Wait, don’t leave yet.
Yeah, sure, the headline sounds crazy. But hear this out. Last week, the Missourian had some fun trying to blueprint the case for three SEC teams to make the four-team College Football Playoff. That’s extremely unlikely to actually happen, but if three SEC teams did somehow make it, why shouldn’t one be Missouri (5-5, 2-4 SEC)?
So let’s just forget for a minute about Missouri’s possible postseason ban that would keep it from being bowl-eligible and about the four-game losing streak and offense’s implosion that might prevent it from getting to the bowl-minimum six wins anyway ... and let’s consider the facts. The real facts.
Right now the CFP top 16 are ranked as such: LSU, Ohio State, Clemson, Georgia, Alabama, Oregon, Utah, Minnesota, Penn State, Oklahoma, Florida, Auburn, Baylor, Wisconsin, Michigan, Notre Dame.
Strength of schedule and quality wins are traditionally key factors the College Football Playoff Selection Committee considers when it determines the nation’s four best teams. OK, Missouri might have had the second-weakest schedule of any Power 5 team before the Georgia and Florida games, but a closer look shows profoundly different results.
Missouri actually has as many top-five wins as Ohio State, Clemson, Georgia and Alabama combined (zero).
And more importantly, Missouri can in fact claim several wins against the best teams in the country. Have you ever heard of the transitive property?
If not, a brief math lesson: This property states that if a value A > B and B > C, then A > C. Clearly, this applies flawlessly to sports as well. If Team A beats Team B, and Team B beats Team C, and Team C beats Team D and so on, then A must be the better team than C and D and so on. Transitively.
With that in mind, it should be noted that the Tigers have a huge win over No. 4 Georgia, because MU beat South Carolina and South Carolina upset Georgia. Never mind the fact that Georgia beat MU 27-0 in a head-to-head matchup Nov. 9. Not important.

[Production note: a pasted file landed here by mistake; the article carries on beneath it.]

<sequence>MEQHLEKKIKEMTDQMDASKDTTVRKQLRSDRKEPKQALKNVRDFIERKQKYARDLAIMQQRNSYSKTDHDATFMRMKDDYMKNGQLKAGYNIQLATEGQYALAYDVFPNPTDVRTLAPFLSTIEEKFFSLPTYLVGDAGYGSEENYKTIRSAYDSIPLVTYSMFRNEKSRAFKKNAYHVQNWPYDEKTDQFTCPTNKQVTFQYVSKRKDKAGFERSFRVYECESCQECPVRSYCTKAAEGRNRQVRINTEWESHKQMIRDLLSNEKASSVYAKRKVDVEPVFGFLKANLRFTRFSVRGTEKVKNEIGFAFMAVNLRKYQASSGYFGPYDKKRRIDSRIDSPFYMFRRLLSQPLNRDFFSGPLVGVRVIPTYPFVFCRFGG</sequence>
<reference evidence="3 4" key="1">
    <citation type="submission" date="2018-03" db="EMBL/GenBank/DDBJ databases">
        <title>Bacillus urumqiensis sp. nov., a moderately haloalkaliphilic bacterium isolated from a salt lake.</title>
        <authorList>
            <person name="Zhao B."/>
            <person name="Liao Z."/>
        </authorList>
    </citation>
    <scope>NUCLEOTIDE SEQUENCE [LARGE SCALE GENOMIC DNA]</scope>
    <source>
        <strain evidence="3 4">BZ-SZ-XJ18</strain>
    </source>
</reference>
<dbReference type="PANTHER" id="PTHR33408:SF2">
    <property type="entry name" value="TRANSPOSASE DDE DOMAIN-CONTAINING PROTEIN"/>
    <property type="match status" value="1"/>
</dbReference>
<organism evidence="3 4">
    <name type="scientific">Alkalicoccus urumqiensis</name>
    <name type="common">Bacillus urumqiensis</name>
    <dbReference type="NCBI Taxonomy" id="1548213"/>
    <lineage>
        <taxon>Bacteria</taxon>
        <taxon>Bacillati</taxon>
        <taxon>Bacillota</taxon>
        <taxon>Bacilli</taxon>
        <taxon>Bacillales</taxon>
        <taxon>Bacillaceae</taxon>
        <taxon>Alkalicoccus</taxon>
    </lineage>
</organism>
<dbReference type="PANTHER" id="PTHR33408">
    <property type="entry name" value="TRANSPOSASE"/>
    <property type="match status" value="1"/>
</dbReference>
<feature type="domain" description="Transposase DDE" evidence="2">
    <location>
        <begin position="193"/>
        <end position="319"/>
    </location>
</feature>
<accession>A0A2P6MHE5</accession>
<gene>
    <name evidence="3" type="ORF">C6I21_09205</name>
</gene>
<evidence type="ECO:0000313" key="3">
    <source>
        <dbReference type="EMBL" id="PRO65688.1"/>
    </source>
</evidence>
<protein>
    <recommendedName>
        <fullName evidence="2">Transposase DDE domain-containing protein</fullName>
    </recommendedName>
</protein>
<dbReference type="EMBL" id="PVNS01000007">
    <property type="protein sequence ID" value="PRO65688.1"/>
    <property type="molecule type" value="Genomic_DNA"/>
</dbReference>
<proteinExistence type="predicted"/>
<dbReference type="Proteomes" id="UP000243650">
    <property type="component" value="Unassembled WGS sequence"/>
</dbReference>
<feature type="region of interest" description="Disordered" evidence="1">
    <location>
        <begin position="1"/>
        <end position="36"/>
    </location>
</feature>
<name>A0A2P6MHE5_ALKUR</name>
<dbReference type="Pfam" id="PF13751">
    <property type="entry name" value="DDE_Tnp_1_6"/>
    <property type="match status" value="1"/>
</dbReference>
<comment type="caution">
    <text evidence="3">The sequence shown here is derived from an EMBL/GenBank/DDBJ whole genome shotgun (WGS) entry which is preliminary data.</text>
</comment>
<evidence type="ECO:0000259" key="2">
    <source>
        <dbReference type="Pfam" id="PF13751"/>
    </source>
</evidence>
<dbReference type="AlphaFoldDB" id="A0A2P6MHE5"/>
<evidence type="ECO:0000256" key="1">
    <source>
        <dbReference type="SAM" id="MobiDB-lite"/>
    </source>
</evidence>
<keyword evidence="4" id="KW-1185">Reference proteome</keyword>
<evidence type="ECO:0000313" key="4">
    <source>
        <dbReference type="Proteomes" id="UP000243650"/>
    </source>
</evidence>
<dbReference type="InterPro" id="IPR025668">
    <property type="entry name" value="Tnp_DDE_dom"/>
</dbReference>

And that’s just the beginning.
Missouri also has wins over No. 6 Oregon and No. 7 Utah: Georgia defeated Auburn in a 21-14 nail-biter Saturday, and Auburn has defeated Oregon, which defeated Southern California, which defeated Utah.
Georgia also beat No. 11 Florida and No. 16 Notre Dame, giving Missouri transitive wins against both of them.
What about Big 12 frontrunners Oklahoma (No. 10) and Baylor (No. 13)? Those two just battled it out in a Saturday night thriller that ended with a 31-28 Oklahoma win. But that game didn’t even really matter, because both have lost to Missouri. The Tigers routed West Virginia 38-7 early in the season, and West Virginia just beat Kansas State (No. 24), and Kansas State has beaten Oklahoma.
What about Big Ten powerhouses Minnesota (No. 8) and Penn State (No. 9)? Well buckle up, because you can add those to the Tigers’ résumé, too. Missouri won against Troy. Troy won against Georgia Southern. Georgia Southern won against Appalachian State (No. 25). App State won against North Carolina. (Side note: Carolina only lost by one to No. 3 Clemson, so do the math.) North Carolina won against Miami. Miami won against Pittsburgh. Pitt won against Ohio. Ohio won against Buffalo. Buffalo won against Eastern Michigan. Eastern Michigan won against Illinois. Illinois won against Wisconsin (No. 14). Wisconsin won against Iowa (No. 20). Iowa won against Minnesota. Minnesota won against Penn State.
It’s simple calculus, no stretch of the imagination needed. Missouri has the quality wins. In fact, it has wins against 12 of last week’s CFP top 16. Only LSU, Clemson, Ohio State and Alabama are safe from Missouri’s transitive wrath.
So stew on that, College Football Playoff selection committee. Not making the SEC Championship game might hurt Missouri’s chances, but the same goes for Alabama.
So at the very least, there should be a debate over the No. 4 spot at the end of the season: Alabama? Or Missouri?